Bo Chang
Self-Determination: Motivational Profiles of Bachelor’s Degree Seeking
Students at an Online, For-Profit University
Carol Pugh

Faculty, Professional Development, and Online Teaching
——–
Professional Development- Differences in teachers’ attitudes between online
and traditional training courses
Egoza Wasserman,        Ruth Migdal
Benefits of Online Teaching for Onground Teaching at a Historically Black
Colleges and Universities
D”Nita Andrews Graham
Teaching to Connect: Community-Building Strategies for the Virtual Classroom
Sharla Berry
Award-Winning Faculty Online Teaching Practices: Roles and Competencies
Florence Martin
Integrating UDL Strategies into the Online Course Development Process:
Instructional Designers’ Perspectives
Korey Jerome Singleton, Anna Evmenova,  Marci Kinas Jerome,     Kevin Clark

Review of Literature
——–
Doctoral E-mentoring: Current Practices and Effective Strategies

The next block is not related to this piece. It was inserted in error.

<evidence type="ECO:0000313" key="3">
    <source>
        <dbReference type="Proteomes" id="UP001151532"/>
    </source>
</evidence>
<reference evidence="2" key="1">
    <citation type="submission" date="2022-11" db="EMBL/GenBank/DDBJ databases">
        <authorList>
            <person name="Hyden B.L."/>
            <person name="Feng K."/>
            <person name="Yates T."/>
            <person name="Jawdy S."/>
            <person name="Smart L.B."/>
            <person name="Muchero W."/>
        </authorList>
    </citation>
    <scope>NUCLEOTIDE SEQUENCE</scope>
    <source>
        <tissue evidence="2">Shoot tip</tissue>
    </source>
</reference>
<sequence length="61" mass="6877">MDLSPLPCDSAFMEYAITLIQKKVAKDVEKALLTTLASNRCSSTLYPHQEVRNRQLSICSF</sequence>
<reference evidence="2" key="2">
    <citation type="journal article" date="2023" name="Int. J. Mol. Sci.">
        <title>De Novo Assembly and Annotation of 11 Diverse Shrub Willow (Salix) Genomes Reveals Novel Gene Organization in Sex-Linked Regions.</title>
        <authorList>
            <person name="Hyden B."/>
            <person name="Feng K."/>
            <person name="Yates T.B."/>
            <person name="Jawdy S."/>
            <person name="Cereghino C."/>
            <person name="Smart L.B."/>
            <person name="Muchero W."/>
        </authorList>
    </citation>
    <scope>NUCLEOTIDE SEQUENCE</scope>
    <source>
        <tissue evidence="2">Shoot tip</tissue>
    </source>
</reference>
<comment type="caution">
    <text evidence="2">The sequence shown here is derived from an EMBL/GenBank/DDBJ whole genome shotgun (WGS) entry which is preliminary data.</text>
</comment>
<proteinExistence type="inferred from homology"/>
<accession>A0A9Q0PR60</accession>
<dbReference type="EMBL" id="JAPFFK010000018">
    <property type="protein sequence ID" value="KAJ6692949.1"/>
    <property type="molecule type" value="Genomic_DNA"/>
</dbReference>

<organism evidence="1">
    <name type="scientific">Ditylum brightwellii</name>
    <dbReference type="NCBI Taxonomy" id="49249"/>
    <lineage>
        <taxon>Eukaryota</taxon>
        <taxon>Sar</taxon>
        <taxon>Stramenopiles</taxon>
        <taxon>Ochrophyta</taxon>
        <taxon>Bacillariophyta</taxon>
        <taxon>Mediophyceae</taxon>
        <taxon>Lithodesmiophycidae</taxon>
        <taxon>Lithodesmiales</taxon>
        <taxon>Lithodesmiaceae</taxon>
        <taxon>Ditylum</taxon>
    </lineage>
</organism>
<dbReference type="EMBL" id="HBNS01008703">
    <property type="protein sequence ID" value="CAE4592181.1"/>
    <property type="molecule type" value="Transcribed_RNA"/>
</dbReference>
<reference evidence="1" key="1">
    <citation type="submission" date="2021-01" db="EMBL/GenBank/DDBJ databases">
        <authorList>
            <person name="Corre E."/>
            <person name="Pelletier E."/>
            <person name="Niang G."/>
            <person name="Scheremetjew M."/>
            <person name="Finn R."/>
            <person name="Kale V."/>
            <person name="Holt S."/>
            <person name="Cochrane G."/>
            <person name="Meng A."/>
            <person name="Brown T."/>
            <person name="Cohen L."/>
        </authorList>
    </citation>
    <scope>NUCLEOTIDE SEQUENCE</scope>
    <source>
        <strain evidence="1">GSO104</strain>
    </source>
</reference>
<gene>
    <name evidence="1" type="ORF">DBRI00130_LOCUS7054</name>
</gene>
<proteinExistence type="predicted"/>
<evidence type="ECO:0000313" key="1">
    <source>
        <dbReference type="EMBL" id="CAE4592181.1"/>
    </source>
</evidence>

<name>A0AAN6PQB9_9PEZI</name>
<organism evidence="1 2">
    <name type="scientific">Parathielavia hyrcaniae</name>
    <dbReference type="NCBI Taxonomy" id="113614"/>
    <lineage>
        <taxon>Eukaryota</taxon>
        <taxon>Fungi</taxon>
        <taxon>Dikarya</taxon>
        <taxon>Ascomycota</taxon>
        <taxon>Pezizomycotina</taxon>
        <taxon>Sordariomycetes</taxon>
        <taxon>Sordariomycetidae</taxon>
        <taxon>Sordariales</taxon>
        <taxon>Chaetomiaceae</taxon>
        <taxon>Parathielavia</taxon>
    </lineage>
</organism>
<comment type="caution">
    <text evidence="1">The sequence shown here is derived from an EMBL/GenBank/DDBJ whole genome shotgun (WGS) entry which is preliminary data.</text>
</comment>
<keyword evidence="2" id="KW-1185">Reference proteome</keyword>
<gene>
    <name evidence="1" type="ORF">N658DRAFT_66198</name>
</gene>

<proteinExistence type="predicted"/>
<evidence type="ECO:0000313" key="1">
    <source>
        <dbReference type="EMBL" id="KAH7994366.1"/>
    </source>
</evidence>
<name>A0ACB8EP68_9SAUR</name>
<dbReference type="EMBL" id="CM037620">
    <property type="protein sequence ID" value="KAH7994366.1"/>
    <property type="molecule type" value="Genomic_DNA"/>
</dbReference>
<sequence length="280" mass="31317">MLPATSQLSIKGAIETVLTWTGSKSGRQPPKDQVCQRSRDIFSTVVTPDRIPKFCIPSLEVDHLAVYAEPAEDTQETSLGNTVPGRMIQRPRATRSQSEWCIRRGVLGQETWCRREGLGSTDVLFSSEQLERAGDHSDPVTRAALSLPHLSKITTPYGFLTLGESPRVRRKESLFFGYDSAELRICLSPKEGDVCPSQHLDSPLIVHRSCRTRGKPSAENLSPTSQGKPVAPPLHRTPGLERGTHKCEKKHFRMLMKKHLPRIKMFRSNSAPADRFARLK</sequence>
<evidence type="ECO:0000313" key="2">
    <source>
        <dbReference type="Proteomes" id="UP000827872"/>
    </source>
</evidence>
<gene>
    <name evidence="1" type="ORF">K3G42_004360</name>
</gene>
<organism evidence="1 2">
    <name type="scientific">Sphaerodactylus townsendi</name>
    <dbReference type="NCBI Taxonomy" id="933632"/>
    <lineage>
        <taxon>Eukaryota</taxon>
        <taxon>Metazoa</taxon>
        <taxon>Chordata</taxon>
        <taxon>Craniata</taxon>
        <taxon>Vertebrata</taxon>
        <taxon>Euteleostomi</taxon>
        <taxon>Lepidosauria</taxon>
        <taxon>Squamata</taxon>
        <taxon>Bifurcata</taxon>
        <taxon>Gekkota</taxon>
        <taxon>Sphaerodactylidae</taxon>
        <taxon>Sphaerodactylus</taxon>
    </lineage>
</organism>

David James Byrnes Jr., Lida J. Uribe-Flórez,   Jesús Trespalacios,     Jodi
Chilson
Social Network Analysis and Online Learning Communities in Higher Education:
A Systematic Literature Review
Shazia K. Jan,  Panos Vlachopoulos,     Mitch Parsell

________________________________________________________________________
Online Learning (OLJ)
http://olj.onlinelearningconsortium.org/index.php/olj

February 14, 2019

Article Notice – Students Awareness And Utilization Of Educational Broadcasts To Learn In Ogbomoso, Oyo State

Again, I was reviewing the last year of issues for the Turkish Online Journal of Distance Education and I came across a couple of K-12 focused articles that I wanted to pass along.  The second…